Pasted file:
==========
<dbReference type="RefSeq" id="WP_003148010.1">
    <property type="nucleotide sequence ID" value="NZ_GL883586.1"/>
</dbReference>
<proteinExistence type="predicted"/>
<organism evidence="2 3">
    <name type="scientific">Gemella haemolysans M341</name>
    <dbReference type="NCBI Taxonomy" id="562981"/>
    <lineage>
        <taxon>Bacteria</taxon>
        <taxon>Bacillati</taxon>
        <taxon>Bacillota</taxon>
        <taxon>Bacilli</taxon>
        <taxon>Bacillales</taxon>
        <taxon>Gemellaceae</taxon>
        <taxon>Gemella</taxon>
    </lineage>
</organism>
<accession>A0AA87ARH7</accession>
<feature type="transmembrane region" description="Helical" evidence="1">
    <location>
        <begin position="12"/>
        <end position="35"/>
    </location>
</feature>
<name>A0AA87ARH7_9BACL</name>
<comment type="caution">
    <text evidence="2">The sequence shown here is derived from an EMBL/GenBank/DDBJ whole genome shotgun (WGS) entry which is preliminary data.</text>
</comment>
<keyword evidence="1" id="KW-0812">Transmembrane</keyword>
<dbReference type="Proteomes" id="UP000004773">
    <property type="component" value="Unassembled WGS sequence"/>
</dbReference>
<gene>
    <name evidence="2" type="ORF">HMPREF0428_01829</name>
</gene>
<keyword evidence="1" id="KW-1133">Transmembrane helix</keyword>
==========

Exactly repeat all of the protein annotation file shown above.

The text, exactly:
<dbReference type="RefSeq" id="WP_003148010.1">
    <property type="nucleotide sequence ID" value="NZ_GL883586.1"/>
</dbReference>
<proteinExistence type="predicted"/>
<organism evidence="2 3">
    <name type="scientific">Gemella haemolysans M341</name>
    <dbReference type="NCBI Taxonomy" id="562981"/>
    <lineage>
        <taxon>Bacteria</taxon>
        <taxon>Bacillati</taxon>
        <taxon>Bacillota</taxon>
        <taxon>Bacilli</taxon>
        <taxon>Bacillales</taxon>
        <taxon>Gemellaceae</taxon>
        <taxon>Gemella</taxon>
    </lineage>
</organism>
<accession>A0AA87ARH7</accession>
<feature type="transmembrane region" description="Helical" evidence="1">
    <location>
        <begin position="12"/>
        <end position="35"/>
    </location>
</feature>
<name>A0AA87ARH7_9BACL</name>
<comment type="caution">
    <text evidence="2">The sequence shown here is derived from an EMBL/GenBank/DDBJ whole genome shotgun (WGS) entry which is preliminary data.</text>
</comment>
<keyword evidence="1" id="KW-0812">Transmembrane</keyword>
<dbReference type="Proteomes" id="UP000004773">
    <property type="component" value="Unassembled WGS sequence"/>
</dbReference>
<gene>
    <name evidence="2" type="ORF">HMPREF0428_01829</name>
</gene>
<keyword evidence="1" id="KW-1133">Transmembrane helix</keyword>